EGU21-12190
https://doi.org/10.5194/egusphere-egu21-12190
EGU General Assembly 2021
© Author(s) 2021. This work is distributed under
the Creative Commons Attribution 4.0 License.

Radiative Transfer of Lightning Light by Thundercloud and Applications to Imaging and Photometric Observations 

Antoine Rimboud1,2, Thomas Farges2, Laurent Labonnote1, François Thieuleux1, and Philippe Dubuisson1
Antoine Rimboud et al.
  • 1Univ.Lille, CNRS, UMR 8518 – LOA – Laboratoire d’Optique Atmosphérique, Lille, France
  • 2CEA, DAM, DIF F-91297 Arpajon FRANCE

Thunderstorms occur all over the world, and produce flashes (optical and radio waves). From space, only the light scattered by the cloud is visible. Understanding the radiative transfer of light produced by the lightning discharges in the clouds is therefore fundamental. Observations made by low orbit satellites for twenty years gave the first global map of electrical activity of thunderstorms. Many on-board instruments can now detect lightning. For the first time, the current generation of geostationary meteorological satellites is equipped with lightning imagers. These satellites strongly contribute to the real-time alert of severe weather associated with thunderstorms. Simultaneously, the ASIM mission on board the International Space Station, can measure lightning at different wavelengths, from near-UV to near-IR (imagery and photometry) and provide complementary measurements to those of the geostationary satellites.

The present study aims to better quantify the radiative transfer of the light emitted by lightning discharges through the cloud. We characterize optical lightning waveforms and images detected by satellites with three-dimensional simulation of photons transport through clouds. A forward three dimensional radiative code based on a Monte-Carlo approach (Cornet et al., 2010) is used in order to accurately simulate the scattering/absorption processes by cloud particles and molecules. The light emitted by the lightning source is simulated as a large number of photons with different temporal and spatial distribution. The simulations have been done for different wavelengths from the near-UV to the near infra-red close to those observed by the ASIM mission. Simulation results are compared to previous results from Light et al. (2001) and Luque et al. (2020) in the case of simple homogeneous water clouds. Furthermore, a sensitivity study is presented concerning the effect of the position, vertical extension and temporal character of the emitting source as well as the cloud microphysics on the signal observed at the top of the atmosphere.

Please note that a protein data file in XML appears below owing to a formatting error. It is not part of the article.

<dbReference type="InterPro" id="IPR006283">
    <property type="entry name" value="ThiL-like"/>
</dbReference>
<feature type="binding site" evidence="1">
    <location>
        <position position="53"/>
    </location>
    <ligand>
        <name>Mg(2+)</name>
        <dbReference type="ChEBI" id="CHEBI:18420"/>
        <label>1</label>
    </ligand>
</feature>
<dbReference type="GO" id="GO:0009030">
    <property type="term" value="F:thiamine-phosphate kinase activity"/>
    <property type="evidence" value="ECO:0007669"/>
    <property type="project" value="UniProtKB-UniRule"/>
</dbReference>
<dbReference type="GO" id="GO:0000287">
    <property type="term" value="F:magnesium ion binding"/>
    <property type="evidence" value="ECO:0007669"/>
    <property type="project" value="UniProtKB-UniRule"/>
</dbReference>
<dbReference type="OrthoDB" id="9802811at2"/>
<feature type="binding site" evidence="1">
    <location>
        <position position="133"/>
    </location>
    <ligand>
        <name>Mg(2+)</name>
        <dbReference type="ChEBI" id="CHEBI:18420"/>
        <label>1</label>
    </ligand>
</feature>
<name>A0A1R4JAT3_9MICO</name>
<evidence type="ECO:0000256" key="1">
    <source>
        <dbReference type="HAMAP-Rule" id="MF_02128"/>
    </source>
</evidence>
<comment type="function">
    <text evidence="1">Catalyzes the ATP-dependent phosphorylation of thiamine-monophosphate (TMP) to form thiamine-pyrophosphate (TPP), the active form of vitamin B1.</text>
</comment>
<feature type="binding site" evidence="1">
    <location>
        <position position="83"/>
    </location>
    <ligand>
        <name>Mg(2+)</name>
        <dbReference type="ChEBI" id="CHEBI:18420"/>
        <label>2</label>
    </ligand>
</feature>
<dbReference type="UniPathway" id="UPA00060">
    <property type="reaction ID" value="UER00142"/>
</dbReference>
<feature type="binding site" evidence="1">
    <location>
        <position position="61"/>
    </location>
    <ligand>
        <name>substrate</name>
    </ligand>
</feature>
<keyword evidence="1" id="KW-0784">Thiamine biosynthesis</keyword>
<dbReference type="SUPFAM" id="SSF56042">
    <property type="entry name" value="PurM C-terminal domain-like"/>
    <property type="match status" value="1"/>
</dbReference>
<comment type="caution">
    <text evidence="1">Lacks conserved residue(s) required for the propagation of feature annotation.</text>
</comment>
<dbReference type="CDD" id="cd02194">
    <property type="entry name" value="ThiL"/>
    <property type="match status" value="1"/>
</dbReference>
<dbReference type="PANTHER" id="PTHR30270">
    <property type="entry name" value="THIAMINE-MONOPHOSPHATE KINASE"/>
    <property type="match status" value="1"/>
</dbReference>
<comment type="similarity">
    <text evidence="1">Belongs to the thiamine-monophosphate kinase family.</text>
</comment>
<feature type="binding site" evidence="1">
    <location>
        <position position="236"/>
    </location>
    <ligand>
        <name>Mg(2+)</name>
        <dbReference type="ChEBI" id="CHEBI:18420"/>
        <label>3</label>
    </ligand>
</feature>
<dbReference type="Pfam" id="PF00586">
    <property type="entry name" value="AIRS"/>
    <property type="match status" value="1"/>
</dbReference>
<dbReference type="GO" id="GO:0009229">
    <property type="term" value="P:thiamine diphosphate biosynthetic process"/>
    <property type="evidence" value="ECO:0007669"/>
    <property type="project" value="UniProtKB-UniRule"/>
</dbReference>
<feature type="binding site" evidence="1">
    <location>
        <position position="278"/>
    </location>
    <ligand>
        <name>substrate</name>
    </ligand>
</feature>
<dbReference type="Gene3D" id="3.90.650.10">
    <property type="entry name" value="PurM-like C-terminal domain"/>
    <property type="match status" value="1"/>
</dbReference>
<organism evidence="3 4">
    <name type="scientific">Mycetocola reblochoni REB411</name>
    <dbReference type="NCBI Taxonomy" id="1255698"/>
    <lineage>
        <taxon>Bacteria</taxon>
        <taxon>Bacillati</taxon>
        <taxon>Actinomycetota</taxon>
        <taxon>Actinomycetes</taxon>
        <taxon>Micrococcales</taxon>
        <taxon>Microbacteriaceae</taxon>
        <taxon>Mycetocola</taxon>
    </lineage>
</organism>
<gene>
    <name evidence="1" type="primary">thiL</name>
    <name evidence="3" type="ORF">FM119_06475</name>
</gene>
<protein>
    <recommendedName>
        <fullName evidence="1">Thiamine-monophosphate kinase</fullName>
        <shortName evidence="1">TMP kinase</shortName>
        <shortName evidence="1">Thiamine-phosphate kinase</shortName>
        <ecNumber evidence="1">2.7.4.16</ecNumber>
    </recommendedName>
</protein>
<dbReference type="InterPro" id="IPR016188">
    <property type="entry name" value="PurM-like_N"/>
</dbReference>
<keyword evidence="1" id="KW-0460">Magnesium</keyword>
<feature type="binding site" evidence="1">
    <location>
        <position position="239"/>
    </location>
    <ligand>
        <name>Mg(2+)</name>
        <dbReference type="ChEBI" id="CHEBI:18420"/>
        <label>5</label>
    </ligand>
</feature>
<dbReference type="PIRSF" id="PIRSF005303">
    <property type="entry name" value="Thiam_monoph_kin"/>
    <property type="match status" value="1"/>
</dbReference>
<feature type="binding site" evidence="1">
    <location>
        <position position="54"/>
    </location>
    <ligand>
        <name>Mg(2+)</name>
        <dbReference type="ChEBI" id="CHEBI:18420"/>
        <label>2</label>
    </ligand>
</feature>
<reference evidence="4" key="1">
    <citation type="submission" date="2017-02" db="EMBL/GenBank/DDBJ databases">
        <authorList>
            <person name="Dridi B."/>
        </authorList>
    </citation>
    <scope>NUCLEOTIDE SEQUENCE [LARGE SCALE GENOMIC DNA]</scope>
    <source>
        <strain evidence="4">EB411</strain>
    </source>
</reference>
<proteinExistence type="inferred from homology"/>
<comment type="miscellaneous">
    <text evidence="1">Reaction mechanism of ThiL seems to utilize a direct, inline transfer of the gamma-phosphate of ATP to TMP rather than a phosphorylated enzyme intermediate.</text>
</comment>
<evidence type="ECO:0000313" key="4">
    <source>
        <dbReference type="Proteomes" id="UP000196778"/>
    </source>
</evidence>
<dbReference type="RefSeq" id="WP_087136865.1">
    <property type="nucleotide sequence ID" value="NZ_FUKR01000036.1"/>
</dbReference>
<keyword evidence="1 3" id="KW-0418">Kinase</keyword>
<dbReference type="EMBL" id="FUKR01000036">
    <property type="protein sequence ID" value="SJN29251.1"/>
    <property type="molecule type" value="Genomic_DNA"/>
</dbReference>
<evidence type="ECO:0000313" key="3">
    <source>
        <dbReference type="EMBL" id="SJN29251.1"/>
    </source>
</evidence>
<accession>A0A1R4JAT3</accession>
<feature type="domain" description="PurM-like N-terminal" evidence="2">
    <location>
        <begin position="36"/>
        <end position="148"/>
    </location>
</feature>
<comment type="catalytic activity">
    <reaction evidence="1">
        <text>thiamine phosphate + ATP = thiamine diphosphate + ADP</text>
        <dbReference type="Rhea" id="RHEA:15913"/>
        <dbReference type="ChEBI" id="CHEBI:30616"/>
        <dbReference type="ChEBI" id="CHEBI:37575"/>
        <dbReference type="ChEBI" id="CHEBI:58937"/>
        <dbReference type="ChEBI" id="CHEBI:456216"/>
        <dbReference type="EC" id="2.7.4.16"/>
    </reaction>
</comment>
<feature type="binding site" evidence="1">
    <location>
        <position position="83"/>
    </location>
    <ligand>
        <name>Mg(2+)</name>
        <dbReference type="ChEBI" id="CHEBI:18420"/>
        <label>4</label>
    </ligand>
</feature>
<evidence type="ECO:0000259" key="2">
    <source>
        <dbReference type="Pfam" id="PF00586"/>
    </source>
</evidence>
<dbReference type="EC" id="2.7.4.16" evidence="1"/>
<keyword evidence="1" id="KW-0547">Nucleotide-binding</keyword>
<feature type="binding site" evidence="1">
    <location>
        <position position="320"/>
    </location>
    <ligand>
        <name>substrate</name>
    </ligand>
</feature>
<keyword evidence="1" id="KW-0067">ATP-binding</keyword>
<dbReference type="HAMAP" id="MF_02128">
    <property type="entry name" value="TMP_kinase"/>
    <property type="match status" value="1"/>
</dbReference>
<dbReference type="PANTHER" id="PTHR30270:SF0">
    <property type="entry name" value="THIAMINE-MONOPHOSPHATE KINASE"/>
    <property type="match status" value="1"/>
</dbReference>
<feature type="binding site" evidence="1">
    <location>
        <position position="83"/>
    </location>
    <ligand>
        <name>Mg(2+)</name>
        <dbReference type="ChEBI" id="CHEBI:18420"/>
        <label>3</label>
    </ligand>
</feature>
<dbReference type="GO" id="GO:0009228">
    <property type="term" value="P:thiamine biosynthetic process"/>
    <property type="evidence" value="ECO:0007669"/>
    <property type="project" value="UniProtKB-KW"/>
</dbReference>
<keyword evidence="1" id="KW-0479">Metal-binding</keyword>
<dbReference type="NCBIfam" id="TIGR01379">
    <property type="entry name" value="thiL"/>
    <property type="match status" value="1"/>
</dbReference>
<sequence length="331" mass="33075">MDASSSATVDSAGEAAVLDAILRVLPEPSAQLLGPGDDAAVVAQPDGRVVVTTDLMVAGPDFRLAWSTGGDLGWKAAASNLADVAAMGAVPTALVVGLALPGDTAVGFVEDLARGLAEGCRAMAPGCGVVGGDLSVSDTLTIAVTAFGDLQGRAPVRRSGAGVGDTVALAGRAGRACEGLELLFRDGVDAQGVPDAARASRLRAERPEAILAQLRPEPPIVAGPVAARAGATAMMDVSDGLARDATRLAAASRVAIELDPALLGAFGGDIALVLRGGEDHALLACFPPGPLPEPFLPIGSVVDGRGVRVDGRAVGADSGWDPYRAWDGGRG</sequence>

References

Cornet, C, L. C-Labonnote, F. Szczap (2010), Three-dimensional polarized monte carlo atmospheric radiative transfer model (3dmcpol): 3d effects on polarized visible reflectances of a cirrus cloud: Journal of Quantitative Spectroscopy and Radiative Transfer, 111(1), 174-186

Light, T, D. Suszcynsky, M. Kirkland, A. Jacobson (2001), Simulations of lightning optical waveforms as seen clouds by satellites: Journal of Geophysical Research: Atmospheres, 106(D15), 17103-17114.

A. Luque, F. J. Gordillo-Vázquez, D. Li, A. Malagón-Romero, F. J. Pérez-Invernón, A. Schmalzried, S. Soler, O. Chanrion, M. Heumesser, T. Neubert, et al. (2020), Modeling lightning observations from space-based platforms (cloudscat. Jl 1.0): Geoscientific Model Development, 13(11), 5549–5566

How to cite: Rimboud, A., Farges, T., Labonnote, L., Thieuleux, F., and Dubuisson, P.: Radiative Transfer of Lightning Light by Thundercloud and Applications to Imaging and Photometric Observations , EGU General Assembly 2021, online, 19–30 Apr 2021, EGU21-12190, https://doi.org/10.5194/egusphere-egu21-12190, 2021.

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